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Martin Levin: Jim Bouton's Ball Four is a blow-by-blow (literally) account of his 1969 season with the Seattle Pilots, and an R-rated look into the world of ballplayers: the cursing (especially by the almost excessively colourful manager, Joe Schultz), the tomcatting, the clubhouse rivalries, the drugs, with a liberal dose of insider baseball. Uptight commissioner Bowie Kuhn declared Ball Four "detrimental to baseball" and, laughably, asked Bouton to state publicly that it was fiction, that he made it all up. This milestone on the way to the era of and anything-goes sports journalism is hilarious, insightful and unsparing, perhaps most so of its author, a once-ace pitcher who was also chronicling his own dying star.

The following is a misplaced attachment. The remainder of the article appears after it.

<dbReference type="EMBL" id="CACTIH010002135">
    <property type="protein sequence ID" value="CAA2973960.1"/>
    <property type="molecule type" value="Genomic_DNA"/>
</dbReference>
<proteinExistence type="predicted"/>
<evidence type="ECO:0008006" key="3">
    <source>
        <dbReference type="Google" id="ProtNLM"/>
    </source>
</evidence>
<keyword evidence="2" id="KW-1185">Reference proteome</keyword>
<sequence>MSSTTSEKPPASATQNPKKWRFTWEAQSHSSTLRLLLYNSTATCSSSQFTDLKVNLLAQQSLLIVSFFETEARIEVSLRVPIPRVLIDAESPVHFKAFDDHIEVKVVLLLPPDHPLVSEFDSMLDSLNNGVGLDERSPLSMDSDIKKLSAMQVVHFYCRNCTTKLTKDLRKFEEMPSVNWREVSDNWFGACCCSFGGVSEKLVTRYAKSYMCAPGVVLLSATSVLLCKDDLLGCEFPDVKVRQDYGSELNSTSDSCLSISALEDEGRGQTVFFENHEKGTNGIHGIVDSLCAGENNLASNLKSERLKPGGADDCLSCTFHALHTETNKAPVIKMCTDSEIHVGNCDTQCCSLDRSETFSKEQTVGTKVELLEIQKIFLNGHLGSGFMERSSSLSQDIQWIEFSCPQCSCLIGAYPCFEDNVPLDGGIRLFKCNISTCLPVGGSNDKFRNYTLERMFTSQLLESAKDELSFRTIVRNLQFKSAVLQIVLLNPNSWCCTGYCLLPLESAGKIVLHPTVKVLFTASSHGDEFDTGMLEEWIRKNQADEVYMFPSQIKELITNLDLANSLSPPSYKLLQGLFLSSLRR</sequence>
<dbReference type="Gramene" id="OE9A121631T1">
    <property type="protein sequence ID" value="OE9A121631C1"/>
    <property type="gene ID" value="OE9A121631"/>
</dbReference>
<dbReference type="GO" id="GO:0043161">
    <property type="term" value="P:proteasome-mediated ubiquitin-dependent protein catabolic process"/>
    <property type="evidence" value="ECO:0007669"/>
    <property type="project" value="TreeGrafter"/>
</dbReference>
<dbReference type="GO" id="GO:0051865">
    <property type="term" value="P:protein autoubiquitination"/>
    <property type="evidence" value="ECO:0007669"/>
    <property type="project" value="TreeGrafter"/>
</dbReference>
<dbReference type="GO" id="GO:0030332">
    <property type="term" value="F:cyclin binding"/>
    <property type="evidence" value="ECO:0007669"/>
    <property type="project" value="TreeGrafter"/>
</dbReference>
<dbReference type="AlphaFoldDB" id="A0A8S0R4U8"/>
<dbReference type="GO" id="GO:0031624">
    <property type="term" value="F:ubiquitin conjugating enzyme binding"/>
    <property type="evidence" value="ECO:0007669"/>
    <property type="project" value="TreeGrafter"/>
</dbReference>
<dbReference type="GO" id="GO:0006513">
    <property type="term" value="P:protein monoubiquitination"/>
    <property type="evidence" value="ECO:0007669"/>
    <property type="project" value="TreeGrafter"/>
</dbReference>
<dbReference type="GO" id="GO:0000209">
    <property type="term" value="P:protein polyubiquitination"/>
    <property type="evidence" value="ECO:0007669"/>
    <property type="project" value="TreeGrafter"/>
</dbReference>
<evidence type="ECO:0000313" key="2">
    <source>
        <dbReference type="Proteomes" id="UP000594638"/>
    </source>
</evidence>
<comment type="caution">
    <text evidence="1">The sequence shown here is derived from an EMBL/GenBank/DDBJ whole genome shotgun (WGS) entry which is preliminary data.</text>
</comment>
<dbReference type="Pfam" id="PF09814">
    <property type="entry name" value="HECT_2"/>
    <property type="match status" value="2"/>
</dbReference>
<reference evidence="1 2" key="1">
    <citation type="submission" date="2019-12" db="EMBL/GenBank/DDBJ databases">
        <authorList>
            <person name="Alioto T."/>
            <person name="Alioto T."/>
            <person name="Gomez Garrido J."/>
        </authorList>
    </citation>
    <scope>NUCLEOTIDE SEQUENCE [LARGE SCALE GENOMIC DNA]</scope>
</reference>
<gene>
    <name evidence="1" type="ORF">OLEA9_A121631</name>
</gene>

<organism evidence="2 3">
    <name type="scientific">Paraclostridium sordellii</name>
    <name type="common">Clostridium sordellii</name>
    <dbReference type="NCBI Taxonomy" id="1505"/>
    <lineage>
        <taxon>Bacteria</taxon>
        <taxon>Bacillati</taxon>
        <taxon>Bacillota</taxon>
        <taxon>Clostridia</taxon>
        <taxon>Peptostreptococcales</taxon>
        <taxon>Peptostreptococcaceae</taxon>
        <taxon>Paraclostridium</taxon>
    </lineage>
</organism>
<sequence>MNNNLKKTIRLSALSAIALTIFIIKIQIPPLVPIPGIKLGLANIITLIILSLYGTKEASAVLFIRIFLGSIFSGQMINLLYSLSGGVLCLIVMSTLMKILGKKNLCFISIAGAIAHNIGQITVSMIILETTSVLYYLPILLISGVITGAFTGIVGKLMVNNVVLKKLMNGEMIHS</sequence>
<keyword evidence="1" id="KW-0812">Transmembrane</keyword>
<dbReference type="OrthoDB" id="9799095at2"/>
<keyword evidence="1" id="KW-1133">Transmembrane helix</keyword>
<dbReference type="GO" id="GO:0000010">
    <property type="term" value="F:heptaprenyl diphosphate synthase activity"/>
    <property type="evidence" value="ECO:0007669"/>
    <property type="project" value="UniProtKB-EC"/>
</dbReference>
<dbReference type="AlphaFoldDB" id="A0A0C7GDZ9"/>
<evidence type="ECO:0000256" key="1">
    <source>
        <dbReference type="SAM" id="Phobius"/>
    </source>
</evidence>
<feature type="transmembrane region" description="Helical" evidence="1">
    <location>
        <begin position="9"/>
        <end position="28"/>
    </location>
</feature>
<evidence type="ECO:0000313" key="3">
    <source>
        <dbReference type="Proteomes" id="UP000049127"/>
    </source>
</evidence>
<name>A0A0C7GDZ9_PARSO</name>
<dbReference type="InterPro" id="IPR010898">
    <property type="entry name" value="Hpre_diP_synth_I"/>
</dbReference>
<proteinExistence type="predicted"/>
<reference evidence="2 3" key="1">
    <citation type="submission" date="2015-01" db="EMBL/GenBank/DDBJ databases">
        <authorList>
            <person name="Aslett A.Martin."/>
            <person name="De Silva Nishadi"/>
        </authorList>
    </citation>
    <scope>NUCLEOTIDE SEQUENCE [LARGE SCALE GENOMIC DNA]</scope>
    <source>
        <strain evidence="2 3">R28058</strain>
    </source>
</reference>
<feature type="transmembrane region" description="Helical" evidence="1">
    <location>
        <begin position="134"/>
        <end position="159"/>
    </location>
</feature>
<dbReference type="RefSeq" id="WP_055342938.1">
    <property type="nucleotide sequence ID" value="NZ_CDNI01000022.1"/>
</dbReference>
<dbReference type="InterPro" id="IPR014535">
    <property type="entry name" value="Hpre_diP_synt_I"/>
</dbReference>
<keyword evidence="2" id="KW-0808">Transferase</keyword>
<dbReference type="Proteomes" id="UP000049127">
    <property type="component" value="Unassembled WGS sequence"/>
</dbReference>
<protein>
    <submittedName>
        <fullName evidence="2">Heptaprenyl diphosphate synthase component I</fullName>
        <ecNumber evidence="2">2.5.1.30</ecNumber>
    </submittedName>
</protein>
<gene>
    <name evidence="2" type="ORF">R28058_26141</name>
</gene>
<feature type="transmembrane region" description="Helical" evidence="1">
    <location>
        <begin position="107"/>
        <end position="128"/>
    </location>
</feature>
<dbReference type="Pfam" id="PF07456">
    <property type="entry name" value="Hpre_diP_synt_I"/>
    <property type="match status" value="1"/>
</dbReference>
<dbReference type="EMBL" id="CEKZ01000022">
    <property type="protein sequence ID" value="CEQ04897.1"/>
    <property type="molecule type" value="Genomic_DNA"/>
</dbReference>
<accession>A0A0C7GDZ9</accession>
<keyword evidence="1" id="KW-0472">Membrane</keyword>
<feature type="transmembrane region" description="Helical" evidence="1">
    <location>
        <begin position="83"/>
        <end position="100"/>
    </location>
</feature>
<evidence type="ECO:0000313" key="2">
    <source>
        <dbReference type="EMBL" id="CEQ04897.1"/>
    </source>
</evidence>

Former Globe Books editor Martin Levin adopted the religion of baseball at 6 on first seeing Chicago's Wrigley Field.

Alison Jones: Stories of sports teams are those of their cities, and Jonathan Mahler's Ladies and Gentlemen, the Bronx Is Burning: 1977, Baseball, Politics, and the Battle for the Soul of a City is a thrilling account of the most fabled team of them all in a most remarkable year in New York. At the book's centre is the talented and tortured Yankees manager Billy Martin, his superstar Reggie Jackson and owner George Steinbrenner, who really, really wants to win his first World Series. The hot New York City summer makes a wild backdrop to the story; the July citywide blackout, the looting of impoverished neighbourhoods and the police and media's pursuit of the Son of Sam killer. In a three-month period starting in August, the serial killer will be arrested, Ed Koch will become mayor and the Yankees will win the World Series. Mahler makes a convincing case a new era for the city begins.